I am reminded of the old saying “Be careful what you wish for, it might just come true.”
For 13 years, fans were frustrated by Dave Dombrowski’s refusal to even hint at what he was thinking or doing. Thirteen years of being left in the dark until….BAM!… a move was made and surprised absolutely everyone. How we so wanted him to offer a clue, any clue.
Dave would have made such a great spy because if he was captured and tortured, he wouldn’t have uttered a syllable. He was that self-disciplined.
So, it’s rather ironic that we have gone from a chatty, entertaining owner and a silent GM to an M.I.A. owner and a GM who divulges every little detail. Is this proof that opposites attract?
Please bring back the old days. We promise we’ll behave and won’t complain about the lack of information this time.
But as fans, we immediately noticed this new trend of our GM speaking early and often. And now, it is also a major story within MLB media. Witness the 3 separate programs on MLB just this past weekend alone. Three different programs, three different sets of hosts. All of them surprised and concerned over Informative Al’s non-stop confessionals. One program even spent an entire hour discussing the history and ramifications of our GM’s loose lips.
We know it started with the promise to get “younger and leaner.” Followed by the warning that every single player had the potential to be traded.
Then came the names. There were players, because of their contracts or salaries, who understood that they were the logical choices to leave. But Al broke the cardinal rule of saying it out loud. And often. And to everyone. Worst of all, he sounded desperate.
It’s one thing to understand you need to trade expensive players. And it’s another to tell the media that you have to trade them – and now. Even the media analysts echo what we’ve been saying. When you show your desperation and appear weak, you lose your negotiating power.
There are some who will argue that Avila had to trade JD, Upton and Ian. That he had no choice. But the thing is, expert negotiators understand that having a poker face, acting cool and unrushed, walking away and waiting, as well as how and when to time the action are what get you the best deals. Great trades are not totally dependent upon the actual talent.
Case in point – can anyone actually say that Dave Dombrowski would have garnered the same deals as Al if he was still the GM?
Of course not.
Witness that all 6 analysts this weekend mentioned that they would have loved to have Avila sitting across the table from them while making deals. Several said that in all their years within baseball, they have never seen or heard a GM be this openly transparent.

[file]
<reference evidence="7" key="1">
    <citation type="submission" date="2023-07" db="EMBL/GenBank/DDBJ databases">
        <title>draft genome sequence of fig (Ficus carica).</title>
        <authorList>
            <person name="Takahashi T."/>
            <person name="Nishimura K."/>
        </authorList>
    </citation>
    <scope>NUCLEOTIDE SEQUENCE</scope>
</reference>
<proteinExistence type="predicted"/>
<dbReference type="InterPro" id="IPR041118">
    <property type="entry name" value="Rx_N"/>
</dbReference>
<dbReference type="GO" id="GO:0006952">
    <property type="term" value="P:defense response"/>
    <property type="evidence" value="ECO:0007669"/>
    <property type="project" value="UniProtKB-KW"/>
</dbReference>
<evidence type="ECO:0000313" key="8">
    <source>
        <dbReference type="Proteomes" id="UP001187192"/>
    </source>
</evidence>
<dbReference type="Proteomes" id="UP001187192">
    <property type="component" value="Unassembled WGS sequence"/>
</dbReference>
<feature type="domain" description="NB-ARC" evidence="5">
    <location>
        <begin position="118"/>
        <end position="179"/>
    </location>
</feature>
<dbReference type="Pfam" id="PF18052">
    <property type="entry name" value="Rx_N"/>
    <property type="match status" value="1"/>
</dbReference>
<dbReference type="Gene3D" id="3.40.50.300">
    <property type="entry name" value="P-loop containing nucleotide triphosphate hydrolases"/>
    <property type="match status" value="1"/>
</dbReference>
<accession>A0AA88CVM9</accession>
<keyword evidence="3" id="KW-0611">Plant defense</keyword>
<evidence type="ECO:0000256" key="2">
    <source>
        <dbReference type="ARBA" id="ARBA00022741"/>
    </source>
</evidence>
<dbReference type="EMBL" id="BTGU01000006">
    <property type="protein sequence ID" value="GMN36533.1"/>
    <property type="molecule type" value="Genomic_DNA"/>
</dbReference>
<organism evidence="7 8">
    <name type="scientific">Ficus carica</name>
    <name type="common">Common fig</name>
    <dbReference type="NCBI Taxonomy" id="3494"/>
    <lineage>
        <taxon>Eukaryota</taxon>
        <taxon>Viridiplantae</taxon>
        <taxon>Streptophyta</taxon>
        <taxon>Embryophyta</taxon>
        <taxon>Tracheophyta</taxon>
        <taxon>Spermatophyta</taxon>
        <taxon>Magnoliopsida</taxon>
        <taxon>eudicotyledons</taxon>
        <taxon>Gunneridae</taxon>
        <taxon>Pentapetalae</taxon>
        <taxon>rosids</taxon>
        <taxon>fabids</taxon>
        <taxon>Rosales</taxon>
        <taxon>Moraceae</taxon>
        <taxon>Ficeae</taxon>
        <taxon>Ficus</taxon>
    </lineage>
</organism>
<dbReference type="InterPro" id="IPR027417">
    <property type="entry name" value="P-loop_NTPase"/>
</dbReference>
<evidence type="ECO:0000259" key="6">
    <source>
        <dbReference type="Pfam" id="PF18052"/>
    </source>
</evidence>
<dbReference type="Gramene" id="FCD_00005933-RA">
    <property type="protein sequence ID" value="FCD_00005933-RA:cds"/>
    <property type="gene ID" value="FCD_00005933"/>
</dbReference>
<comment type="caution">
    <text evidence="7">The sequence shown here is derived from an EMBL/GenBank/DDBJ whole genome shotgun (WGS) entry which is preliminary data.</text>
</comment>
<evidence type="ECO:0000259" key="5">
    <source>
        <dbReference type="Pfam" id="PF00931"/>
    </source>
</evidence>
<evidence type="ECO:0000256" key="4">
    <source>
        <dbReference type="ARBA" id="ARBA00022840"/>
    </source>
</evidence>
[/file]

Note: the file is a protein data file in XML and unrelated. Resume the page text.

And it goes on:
And this is the real concern. It is one thing for fans to criticize the GM. It is another when those within baseball do it publicly. When have we heard such open and widespread concern within the baseball world about any team’s GM? I certainly can’t remember. Usually such criticism comes out after he has left the organization – not while he’s still there.
With this concern comes a question. Why has no one within the Tigers organization told him to zip it? Why is he allowed to continue divulging strategy and uttering desperate comments? Why are his statements in direct competition with the Marketing Department which is trying to push as many season ticket sales as possible during a very tough time?
Later on, we witnessed the discussions about trading Michael Fulmer and the concern posed about trading a proven commodity who was also under club control and making minimum salary. And when a team indicates that they are willing to listen on a Fulmer trade, it whispers that the Tigers may be in for a much longer than anticipated rebuild. Just what any organization doesn’t want their fans to hear.
Unfortunately, the missteps continued with our garrulous GM continuing to show his entire hand regarding other players. Revealing that Nick Castellanos and now James McCann could also be traded. Castellanos because of the news that he is no longer talking extension with the team. But McCann comes as a surprise given both club control and his near league minimum salary.
Again, we need to ask why. This is simply information that no one outside of the Front Office should have. It creates doubt. It creates concern. It creates panic. And it impacts the fans, players and organization negatively.
And there is the statement about how Jose Iglesias will be gone sooner rather than later. This year. A statement actually made that identifies an attempt/re-evaluation to be made during spring training.
One analyst this weekend laughed and said this was quite the way to build team spirit and make your players feel welcome and excited to return to the team. Two others mentioned that in all their years working for Front Offices, they have never seen anything like this. One even called it “complete transparency” – and didn’t mean it in a good way.
All of the hosts were in agreement that this is no way for a GM to behave if he wants to perform well and achieve the organization’s goals.
They backed up their statements by replaying interviews with Al and evaluating his statements. And in one segment, Avila actually sidestepped an interviewer’s question and changed the subject. Imagine that!
So what was the topic? He was asked to reveal more information about the infamous Tigers’ Way manual and to highlight some key points about what it was about. How ironic is that?
So while we wait for someone within the Tigers organization to fetch the duct tape, I have a related chore I must complete this week. Ordering a care package for the PR and Media Relations departments at Comerica. They’re really gonna need it.
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